Comment by “Matt Roach” on www.fee.org

 

As can be seen from the last quote, Tucker’s assertion that religious fundamentalism is “another obvious form” of Brutalism is going to get many people hammering on the keyboard, spittle peppering their monitor in between howls of indignation. The space beneath the essay is already full of comments accusing Tucker of being a “purist,” a “fraud,” and “disruptive.”

But methinks they doth protest too much.

The hard truth of the matter is that Brutalism, as Tucker describes it, is present. The contradictory  statements of a significant proportion of Liberty advocates reveal this presence. The easiest way to see the contradictions are to examine the Non-Aggression Principle and how it relates to the social views the Brutalists hold, vis-a-vis their lofty speech of how “The Principle of Non-Aggression and of Liberty is the most important thing to us.”

“May the Lord have mercy on your soul…”

Does activity that doesn't violate the Non Aggression Axiom warrant death?

Does activity that doesn’t violate the Non Aggression Axiom warrant death?

Here are some typical things that we may see the Brutalists condemning as evil:

  • Homosexuality
  • Sexual promiscuity (may include non-monogamous or poly amorous relationships)
  • Cultural diversity
  • Ethnic diversity
  • Atheism and/or Agnosticism

While not usually held as evil in full, the following activities may be held as inadmissible to a righteous society  by the Brutalists:

  • Drinking alcohol
  • Narcotics (may even include tobacco)
  • “Provocative” dancing
  • Performing arts
  • “Suggestive” clothing
The Brutalist will usually attempt to explain the vileness of such things in terms of some sort of “rational” way. There will be accusations of “cultural Marxism” and “Man Worshipping Man,” Egoism, Vanity, Nihilism, Scientism and Libertinism.

Now, of course anyone has the right to hold such beliefs. Everyone also has the right to choose who they do and do not want to associate with. This is not the critical thing. What is critical is to ask ourselves:

“Do any of these behaviors violate the Principle of Non Aggression?”

It can be shown as irrefutable that they do not.

Nonetheless the Brutalist, whilst ranting from the rooftops about “tyranny” and “collectivism”, and praising the absolving philosophy of Liberty and its’ core axiom, the Non Aggression Principle, will brow beat, verbally (and sometimes physically) assault and otherwise let it be known that persons who partake in the aforesaid “evil” activities are not welcome within the Movement for Liberty.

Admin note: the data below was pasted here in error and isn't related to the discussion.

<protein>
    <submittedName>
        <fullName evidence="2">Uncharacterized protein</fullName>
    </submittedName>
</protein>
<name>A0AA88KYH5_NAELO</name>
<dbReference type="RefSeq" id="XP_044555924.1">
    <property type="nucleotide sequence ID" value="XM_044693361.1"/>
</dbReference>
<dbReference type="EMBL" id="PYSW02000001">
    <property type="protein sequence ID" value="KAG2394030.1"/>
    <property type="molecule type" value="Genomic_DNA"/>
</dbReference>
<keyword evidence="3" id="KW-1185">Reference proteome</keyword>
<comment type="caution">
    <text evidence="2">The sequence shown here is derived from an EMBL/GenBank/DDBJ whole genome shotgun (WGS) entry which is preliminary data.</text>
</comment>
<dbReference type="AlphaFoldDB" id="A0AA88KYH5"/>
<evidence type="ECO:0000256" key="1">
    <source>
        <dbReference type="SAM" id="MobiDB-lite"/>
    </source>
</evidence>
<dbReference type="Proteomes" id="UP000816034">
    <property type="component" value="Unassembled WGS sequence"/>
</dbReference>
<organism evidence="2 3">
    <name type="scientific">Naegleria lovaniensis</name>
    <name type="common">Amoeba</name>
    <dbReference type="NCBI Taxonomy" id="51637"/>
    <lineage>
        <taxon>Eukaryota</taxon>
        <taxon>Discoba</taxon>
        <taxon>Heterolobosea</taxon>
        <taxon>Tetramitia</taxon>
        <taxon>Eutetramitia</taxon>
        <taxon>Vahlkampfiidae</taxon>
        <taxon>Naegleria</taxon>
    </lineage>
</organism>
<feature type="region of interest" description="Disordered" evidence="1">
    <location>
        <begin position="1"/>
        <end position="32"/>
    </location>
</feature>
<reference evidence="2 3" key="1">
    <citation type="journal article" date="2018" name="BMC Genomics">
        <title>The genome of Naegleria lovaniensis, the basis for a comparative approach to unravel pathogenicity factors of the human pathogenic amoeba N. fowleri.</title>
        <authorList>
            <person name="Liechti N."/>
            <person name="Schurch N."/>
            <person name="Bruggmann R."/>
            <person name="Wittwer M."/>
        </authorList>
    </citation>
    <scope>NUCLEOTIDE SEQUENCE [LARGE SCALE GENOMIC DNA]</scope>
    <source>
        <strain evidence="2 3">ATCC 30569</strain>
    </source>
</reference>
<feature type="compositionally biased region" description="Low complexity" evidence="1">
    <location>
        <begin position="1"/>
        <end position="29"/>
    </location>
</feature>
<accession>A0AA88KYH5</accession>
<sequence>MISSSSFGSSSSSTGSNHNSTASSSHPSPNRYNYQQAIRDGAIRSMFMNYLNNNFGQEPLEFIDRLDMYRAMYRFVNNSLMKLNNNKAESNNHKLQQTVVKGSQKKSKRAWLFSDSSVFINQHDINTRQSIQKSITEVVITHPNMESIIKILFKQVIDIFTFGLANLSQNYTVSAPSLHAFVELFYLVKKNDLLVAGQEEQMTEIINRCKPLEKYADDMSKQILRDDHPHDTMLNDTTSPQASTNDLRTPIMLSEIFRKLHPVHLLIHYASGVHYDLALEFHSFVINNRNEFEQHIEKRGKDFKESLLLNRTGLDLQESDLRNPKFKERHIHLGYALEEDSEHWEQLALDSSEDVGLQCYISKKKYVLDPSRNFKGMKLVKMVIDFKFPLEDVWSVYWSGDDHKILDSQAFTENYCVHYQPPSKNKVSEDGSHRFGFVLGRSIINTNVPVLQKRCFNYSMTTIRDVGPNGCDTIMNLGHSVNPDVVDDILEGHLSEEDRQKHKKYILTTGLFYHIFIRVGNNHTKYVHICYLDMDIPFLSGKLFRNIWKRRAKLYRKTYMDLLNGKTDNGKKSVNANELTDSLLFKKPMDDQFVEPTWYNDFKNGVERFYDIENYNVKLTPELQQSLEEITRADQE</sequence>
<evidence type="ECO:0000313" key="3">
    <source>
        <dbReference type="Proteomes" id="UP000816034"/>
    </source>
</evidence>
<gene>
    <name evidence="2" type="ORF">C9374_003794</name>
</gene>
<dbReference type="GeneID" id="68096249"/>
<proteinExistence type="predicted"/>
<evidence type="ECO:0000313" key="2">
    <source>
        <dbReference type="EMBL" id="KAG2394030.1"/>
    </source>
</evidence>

The Brutalist will ignore the fact that these individuals are not violating the Principle of Non Aggression, and will instead condemn them as outcasts undeserving of fighting for Liberty.

For the Brutalist, the struggle for “Liberty” is driven by a desire to attain the social environment in which they can go about assaulting others’ liberties unfettered by the norms of decorum, civility and justice.

What are we truly fighting for?

The philosophy of Liberty is beautifully simple

The philosophy of Liberty is beautifully simple

Is this the type of environment we hope to create with a Free Society? We must ask the tough question: why are we fighting for Liberty to begin with?

Do we value Liberty for all humans, knowing that in others’ exercise of liberty we see a reflection of the Beautiful, Just and Good we hope to cultivate in ourselves, or are we fighting for liberty merely as an enabler to more easily cultivate the Hate, Ignorance and Unreason that lurks in the dark areas of our hearts?

Put another way: do we seek Liberty because it grants everyone the freedom to become our highest selves, or to become our most vile selves?

 

By Jack

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Category: Philosophy, Political Action

About the Author ()

Jack has been a Liberty activist since 2007. His life experiences have convinced him that establishing a Free Society, based on Private Law, is a necessity for humanity's survival and progression.

Comments (2)

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  1. Liberty or forget about it! says:

    Found your blog…wow really like it thus far! I couldn’t agree more, but surprised you haven’t been flooded with beau coups flak for your views on this issue? Loads of so-called “liberty lovers” have been getting hot under the collar and firing up blogs all over the place trashing Tucker and pathetically attempting to defend their pet form of “brutalism”? Can you believe it…FORGET ABOUT IT! True hurts and you’re right – TIME HAS COME to throw the gorilla out and get on with the righteous struggle, not politics as usual!

    Carry on my brother and high five!

  2. Williamsmeare says:

    Hello.
    I need to contact admin.
    Thank you.